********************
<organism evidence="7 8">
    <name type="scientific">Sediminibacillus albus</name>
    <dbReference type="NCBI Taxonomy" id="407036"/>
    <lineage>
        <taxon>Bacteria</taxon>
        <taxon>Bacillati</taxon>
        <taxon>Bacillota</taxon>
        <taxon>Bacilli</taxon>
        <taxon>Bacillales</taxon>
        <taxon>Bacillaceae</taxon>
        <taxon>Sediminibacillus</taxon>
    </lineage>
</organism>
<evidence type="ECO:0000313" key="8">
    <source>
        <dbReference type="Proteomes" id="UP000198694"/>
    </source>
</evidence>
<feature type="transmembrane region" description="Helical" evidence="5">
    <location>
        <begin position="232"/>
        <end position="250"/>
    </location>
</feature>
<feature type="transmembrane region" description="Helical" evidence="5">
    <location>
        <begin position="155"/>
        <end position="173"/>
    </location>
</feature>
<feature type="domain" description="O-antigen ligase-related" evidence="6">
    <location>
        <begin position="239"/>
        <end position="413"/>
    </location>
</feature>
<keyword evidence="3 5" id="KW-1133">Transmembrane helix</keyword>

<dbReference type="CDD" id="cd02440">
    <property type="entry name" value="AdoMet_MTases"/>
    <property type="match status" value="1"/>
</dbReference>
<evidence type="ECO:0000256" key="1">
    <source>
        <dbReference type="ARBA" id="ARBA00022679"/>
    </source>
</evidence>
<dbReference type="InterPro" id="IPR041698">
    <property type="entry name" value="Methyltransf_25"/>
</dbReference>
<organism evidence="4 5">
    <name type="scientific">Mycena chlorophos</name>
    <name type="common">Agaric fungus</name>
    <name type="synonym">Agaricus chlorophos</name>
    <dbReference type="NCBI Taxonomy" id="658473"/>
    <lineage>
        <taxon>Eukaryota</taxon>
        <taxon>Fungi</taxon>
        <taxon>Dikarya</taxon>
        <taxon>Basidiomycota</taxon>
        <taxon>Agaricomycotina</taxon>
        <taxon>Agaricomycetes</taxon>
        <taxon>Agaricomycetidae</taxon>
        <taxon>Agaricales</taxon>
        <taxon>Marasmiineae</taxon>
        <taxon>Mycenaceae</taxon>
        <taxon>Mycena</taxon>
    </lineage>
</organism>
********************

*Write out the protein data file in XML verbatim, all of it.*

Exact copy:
<organism evidence="7 8">
    <name type="scientific">Sediminibacillus albus</name>
    <dbReference type="NCBI Taxonomy" id="407036"/>
    <lineage>
        <taxon>Bacteria</taxon>
        <taxon>Bacillati</taxon>
        <taxon>Bacillota</taxon>
        <taxon>Bacilli</taxon>
        <taxon>Bacillales</taxon>
        <taxon>Bacillaceae</taxon>
        <taxon>Sediminibacillus</taxon>
    </lineage>
</organism>
<evidence type="ECO:0000313" key="8">
    <source>
        <dbReference type="Proteomes" id="UP000198694"/>
    </source>
</evidence>
<feature type="transmembrane region" description="Helical" evidence="5">
    <location>
        <begin position="232"/>
        <end position="250"/>
    </location>
</feature>
<feature type="transmembrane region" description="Helical" evidence="5">
    <location>
        <begin position="155"/>
        <end position="173"/>
    </location>
</feature>
<feature type="domain" description="O-antigen ligase-related" evidence="6">
    <location>
        <begin position="239"/>
        <end position="413"/>
    </location>
</feature>
<keyword evidence="3 5" id="KW-1133">Transmembrane helix</keyword>

<dbReference type="CDD" id="cd02440">
    <property type="entry name" value="AdoMet_MTases"/>
    <property type="match status" value="1"/>
</dbReference>
<evidence type="ECO:0000256" key="1">
    <source>
        <dbReference type="ARBA" id="ARBA00022679"/>
    </source>
</evidence>
<dbReference type="InterPro" id="IPR041698">
    <property type="entry name" value="Methyltransf_25"/>
</dbReference>
<organism evidence="4 5">
    <name type="scientific">Mycena chlorophos</name>
    <name type="common">Agaric fungus</name>
    <name type="synonym">Agaricus chlorophos</name>
    <dbReference type="NCBI Taxonomy" id="658473"/>
    <lineage>
        <taxon>Eukaryota</taxon>
        <taxon>Fungi</taxon>
        <taxon>Dikarya</taxon>
        <taxon>Basidiomycota</taxon>
        <taxon>Agaricomycotina</taxon>
        <taxon>Agaricomycetes</taxon>
        <taxon>Agaricomycetidae</taxon>
        <taxon>Agaricales</taxon>
        <taxon>Marasmiineae</taxon>
        <taxon>Mycenaceae</taxon>
        <taxon>Mycena</taxon>
    </lineage>
</organism>